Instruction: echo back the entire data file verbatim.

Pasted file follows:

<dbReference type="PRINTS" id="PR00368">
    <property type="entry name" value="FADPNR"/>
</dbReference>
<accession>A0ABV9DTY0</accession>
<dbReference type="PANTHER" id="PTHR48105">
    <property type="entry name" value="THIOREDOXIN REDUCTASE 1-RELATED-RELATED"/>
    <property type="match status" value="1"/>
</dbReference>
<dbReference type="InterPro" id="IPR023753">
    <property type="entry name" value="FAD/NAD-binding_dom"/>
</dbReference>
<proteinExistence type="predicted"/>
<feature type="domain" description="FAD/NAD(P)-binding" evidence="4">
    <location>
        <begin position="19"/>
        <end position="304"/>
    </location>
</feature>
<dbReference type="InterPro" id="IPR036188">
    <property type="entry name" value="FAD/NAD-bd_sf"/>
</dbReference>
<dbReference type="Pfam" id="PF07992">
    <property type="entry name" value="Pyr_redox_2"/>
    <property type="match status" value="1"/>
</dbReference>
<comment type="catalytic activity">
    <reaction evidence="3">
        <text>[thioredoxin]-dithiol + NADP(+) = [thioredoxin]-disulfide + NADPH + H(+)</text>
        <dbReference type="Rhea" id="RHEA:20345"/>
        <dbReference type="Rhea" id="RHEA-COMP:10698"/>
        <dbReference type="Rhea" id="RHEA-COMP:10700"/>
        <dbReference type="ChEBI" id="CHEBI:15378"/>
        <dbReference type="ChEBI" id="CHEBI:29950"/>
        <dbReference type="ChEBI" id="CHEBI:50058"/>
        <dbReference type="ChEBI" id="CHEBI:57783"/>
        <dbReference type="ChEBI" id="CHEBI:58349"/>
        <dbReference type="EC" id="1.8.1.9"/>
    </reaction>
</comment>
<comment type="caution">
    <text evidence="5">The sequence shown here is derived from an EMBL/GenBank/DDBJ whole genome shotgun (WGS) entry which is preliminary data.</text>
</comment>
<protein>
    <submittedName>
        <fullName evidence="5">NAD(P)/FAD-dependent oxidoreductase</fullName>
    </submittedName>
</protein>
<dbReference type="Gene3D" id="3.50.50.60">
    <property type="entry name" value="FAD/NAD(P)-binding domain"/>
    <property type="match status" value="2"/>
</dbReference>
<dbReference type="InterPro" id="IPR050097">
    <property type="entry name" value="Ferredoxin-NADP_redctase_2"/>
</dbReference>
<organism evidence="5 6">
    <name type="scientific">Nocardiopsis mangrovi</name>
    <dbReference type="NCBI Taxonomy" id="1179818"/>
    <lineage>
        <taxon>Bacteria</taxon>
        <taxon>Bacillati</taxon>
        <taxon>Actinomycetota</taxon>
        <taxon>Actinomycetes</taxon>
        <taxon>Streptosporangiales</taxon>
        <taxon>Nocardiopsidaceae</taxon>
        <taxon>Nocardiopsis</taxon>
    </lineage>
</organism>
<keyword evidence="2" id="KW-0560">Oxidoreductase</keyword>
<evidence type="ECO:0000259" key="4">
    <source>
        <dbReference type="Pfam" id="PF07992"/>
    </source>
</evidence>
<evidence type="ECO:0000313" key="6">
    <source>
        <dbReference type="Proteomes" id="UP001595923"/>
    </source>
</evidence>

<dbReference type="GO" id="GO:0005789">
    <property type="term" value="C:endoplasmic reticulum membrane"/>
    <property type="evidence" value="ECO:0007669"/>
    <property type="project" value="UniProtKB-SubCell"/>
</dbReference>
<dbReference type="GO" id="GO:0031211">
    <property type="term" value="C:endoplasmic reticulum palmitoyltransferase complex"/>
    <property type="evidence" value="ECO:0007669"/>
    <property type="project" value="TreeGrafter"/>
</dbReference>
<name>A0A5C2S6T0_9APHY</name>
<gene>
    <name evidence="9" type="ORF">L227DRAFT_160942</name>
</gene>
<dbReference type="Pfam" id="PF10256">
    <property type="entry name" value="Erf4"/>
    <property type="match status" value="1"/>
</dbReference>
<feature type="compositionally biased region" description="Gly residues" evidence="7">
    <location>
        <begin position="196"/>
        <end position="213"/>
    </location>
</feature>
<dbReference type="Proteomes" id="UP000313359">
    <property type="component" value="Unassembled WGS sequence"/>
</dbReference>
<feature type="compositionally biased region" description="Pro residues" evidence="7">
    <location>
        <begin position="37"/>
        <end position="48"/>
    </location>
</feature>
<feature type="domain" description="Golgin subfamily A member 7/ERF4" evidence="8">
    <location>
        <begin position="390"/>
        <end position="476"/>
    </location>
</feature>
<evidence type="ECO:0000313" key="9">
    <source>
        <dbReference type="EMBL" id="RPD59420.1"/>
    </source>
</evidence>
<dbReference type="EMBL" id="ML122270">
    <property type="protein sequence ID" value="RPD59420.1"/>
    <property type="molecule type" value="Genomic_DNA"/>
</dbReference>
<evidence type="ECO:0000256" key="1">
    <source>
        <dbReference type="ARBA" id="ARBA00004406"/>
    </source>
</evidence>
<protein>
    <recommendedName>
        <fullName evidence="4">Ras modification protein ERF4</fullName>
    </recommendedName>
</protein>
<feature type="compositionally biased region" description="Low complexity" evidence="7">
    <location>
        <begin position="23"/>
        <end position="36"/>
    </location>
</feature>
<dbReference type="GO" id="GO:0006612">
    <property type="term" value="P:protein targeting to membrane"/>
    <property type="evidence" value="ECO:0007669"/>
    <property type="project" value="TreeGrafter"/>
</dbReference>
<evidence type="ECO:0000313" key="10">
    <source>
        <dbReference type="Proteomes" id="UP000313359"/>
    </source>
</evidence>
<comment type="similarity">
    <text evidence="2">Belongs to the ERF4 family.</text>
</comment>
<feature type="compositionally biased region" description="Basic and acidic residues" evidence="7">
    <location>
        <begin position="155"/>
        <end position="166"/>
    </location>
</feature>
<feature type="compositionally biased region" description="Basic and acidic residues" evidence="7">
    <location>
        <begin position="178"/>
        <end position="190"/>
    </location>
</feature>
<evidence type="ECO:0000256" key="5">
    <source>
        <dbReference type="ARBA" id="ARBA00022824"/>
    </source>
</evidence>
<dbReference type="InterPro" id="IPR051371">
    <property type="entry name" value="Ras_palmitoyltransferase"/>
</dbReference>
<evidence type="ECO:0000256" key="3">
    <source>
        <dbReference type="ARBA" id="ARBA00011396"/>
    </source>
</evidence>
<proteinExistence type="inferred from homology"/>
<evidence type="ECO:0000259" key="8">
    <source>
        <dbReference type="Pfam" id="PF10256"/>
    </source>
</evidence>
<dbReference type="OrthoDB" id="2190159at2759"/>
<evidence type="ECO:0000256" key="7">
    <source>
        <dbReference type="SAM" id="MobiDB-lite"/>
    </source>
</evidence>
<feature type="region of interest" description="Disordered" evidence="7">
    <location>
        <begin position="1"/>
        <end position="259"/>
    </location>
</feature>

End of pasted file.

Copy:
<dbReference type="PRINTS" id="PR00368">
    <property type="entry name" value="FADPNR"/>
</dbReference>
<accession>A0ABV9DTY0</accession>
<dbReference type="PANTHER" id="PTHR48105">
    <property type="entry name" value="THIOREDOXIN REDUCTASE 1-RELATED-RELATED"/>
    <property type="match status" value="1"/>
</dbReference>
<dbReference type="InterPro" id="IPR023753">
    <property type="entry name" value="FAD/NAD-binding_dom"/>
</dbReference>
<proteinExistence type="predicted"/>
<feature type="domain" description="FAD/NAD(P)-binding" evidence="4">
    <location>
        <begin position="19"/>
        <end position="304"/>
    </location>
</feature>
<dbReference type="InterPro" id="IPR036188">
    <property type="entry name" value="FAD/NAD-bd_sf"/>
</dbReference>
<dbReference type="Pfam" id="PF07992">
    <property type="entry name" value="Pyr_redox_2"/>
    <property type="match status" value="1"/>
</dbReference>
<comment type="catalytic activity">
    <reaction evidence="3">
        <text>[thioredoxin]-dithiol + NADP(+) = [thioredoxin]-disulfide + NADPH + H(+)</text>
        <dbReference type="Rhea" id="RHEA:20345"/>
        <dbReference type="Rhea" id="RHEA-COMP:10698"/>
        <dbReference type="Rhea" id="RHEA-COMP:10700"/>
        <dbReference type="ChEBI" id="CHEBI:15378"/>
        <dbReference type="ChEBI" id="CHEBI:29950"/>
        <dbReference type="ChEBI" id="CHEBI:50058"/>
        <dbReference type="ChEBI" id="CHEBI:57783"/>
        <dbReference type="ChEBI" id="CHEBI:58349"/>
        <dbReference type="EC" id="1.8.1.9"/>
    </reaction>
</comment>
<comment type="caution">
    <text evidence="5">The sequence shown here is derived from an EMBL/GenBank/DDBJ whole genome shotgun (WGS) entry which is preliminary data.</text>
</comment>
<protein>
    <submittedName>
        <fullName evidence="5">NAD(P)/FAD-dependent oxidoreductase</fullName>
    </submittedName>
</protein>
<dbReference type="Gene3D" id="3.50.50.60">
    <property type="entry name" value="FAD/NAD(P)-binding domain"/>
    <property type="match status" value="2"/>
</dbReference>
<dbReference type="InterPro" id="IPR050097">
    <property type="entry name" value="Ferredoxin-NADP_redctase_2"/>
</dbReference>
<organism evidence="5 6">
    <name type="scientific">Nocardiopsis mangrovi</name>
    <dbReference type="NCBI Taxonomy" id="1179818"/>
    <lineage>
        <taxon>Bacteria</taxon>
        <taxon>Bacillati</taxon>
        <taxon>Actinomycetota</taxon>
        <taxon>Actinomycetes</taxon>
        <taxon>Streptosporangiales</taxon>
        <taxon>Nocardiopsidaceae</taxon>
        <taxon>Nocardiopsis</taxon>
    </lineage>
</organism>
<keyword evidence="2" id="KW-0560">Oxidoreductase</keyword>
<evidence type="ECO:0000259" key="4">
    <source>
        <dbReference type="Pfam" id="PF07992"/>
    </source>
</evidence>
<evidence type="ECO:0000313" key="6">
    <source>
        <dbReference type="Proteomes" id="UP001595923"/>
    </source>
</evidence>

<dbReference type="GO" id="GO:0005789">
    <property type="term" value="C:endoplasmic reticulum membrane"/>
    <property type="evidence" value="ECO:0007669"/>
    <property type="project" value="UniProtKB-SubCell"/>
</dbReference>
<dbReference type="GO" id="GO:0031211">
    <property type="term" value="C:endoplasmic reticulum palmitoyltransferase complex"/>
    <property type="evidence" value="ECO:0007669"/>
    <property type="project" value="TreeGrafter"/>
</dbReference>
<name>A0A5C2S6T0_9APHY</name>
<gene>
    <name evidence="9" type="ORF">L227DRAFT_160942</name>
</gene>
<dbReference type="Pfam" id="PF10256">
    <property type="entry name" value="Erf4"/>
    <property type="match status" value="1"/>
</dbReference>
<feature type="compositionally biased region" description="Gly residues" evidence="7">
    <location>
        <begin position="196"/>
        <end position="213"/>
    </location>
</feature>
<dbReference type="Proteomes" id="UP000313359">
    <property type="component" value="Unassembled WGS sequence"/>
</dbReference>
<feature type="compositionally biased region" description="Pro residues" evidence="7">
    <location>
        <begin position="37"/>
        <end position="48"/>
    </location>
</feature>
<feature type="domain" description="Golgin subfamily A member 7/ERF4" evidence="8">
    <location>
        <begin position="390"/>
        <end position="476"/>
    </location>
</feature>
<evidence type="ECO:0000313" key="9">
    <source>
        <dbReference type="EMBL" id="RPD59420.1"/>
    </source>
</evidence>
<dbReference type="EMBL" id="ML122270">
    <property type="protein sequence ID" value="RPD59420.1"/>
    <property type="molecule type" value="Genomic_DNA"/>
</dbReference>
<evidence type="ECO:0000256" key="1">
    <source>
        <dbReference type="ARBA" id="ARBA00004406"/>
    </source>
</evidence>
<protein>
    <recommendedName>
        <fullName evidence="4">Ras modification protein ERF4</fullName>
    </recommendedName>
</protein>
<feature type="compositionally biased region" description="Low complexity" evidence="7">
    <location>
        <begin position="23"/>
        <end position="36"/>
    </location>
</feature>
<dbReference type="GO" id="GO:0006612">
    <property type="term" value="P:protein targeting to membrane"/>
    <property type="evidence" value="ECO:0007669"/>
    <property type="project" value="TreeGrafter"/>
</dbReference>
<evidence type="ECO:0000313" key="10">
    <source>
        <dbReference type="Proteomes" id="UP000313359"/>
    </source>
</evidence>
<comment type="similarity">
    <text evidence="2">Belongs to the ERF4 family.</text>
</comment>
<feature type="compositionally biased region" description="Basic and acidic residues" evidence="7">
    <location>
        <begin position="155"/>
        <end position="166"/>
    </location>
</feature>
<feature type="compositionally biased region" description="Basic and acidic residues" evidence="7">
    <location>
        <begin position="178"/>
        <end position="190"/>
    </location>
</feature>
<evidence type="ECO:0000256" key="5">
    <source>
        <dbReference type="ARBA" id="ARBA00022824"/>
    </source>
</evidence>
<dbReference type="InterPro" id="IPR051371">
    <property type="entry name" value="Ras_palmitoyltransferase"/>
</dbReference>
<evidence type="ECO:0000256" key="3">
    <source>
        <dbReference type="ARBA" id="ARBA00011396"/>
    </source>
</evidence>
<proteinExistence type="inferred from homology"/>
<evidence type="ECO:0000259" key="8">
    <source>
        <dbReference type="Pfam" id="PF10256"/>
    </source>
</evidence>
<dbReference type="OrthoDB" id="2190159at2759"/>
<evidence type="ECO:0000256" key="7">
    <source>
        <dbReference type="SAM" id="MobiDB-lite"/>
    </source>
</evidence>
<feature type="region of interest" description="Disordered" evidence="7">
    <location>
        <begin position="1"/>
        <end position="259"/>
    </location>
</feature>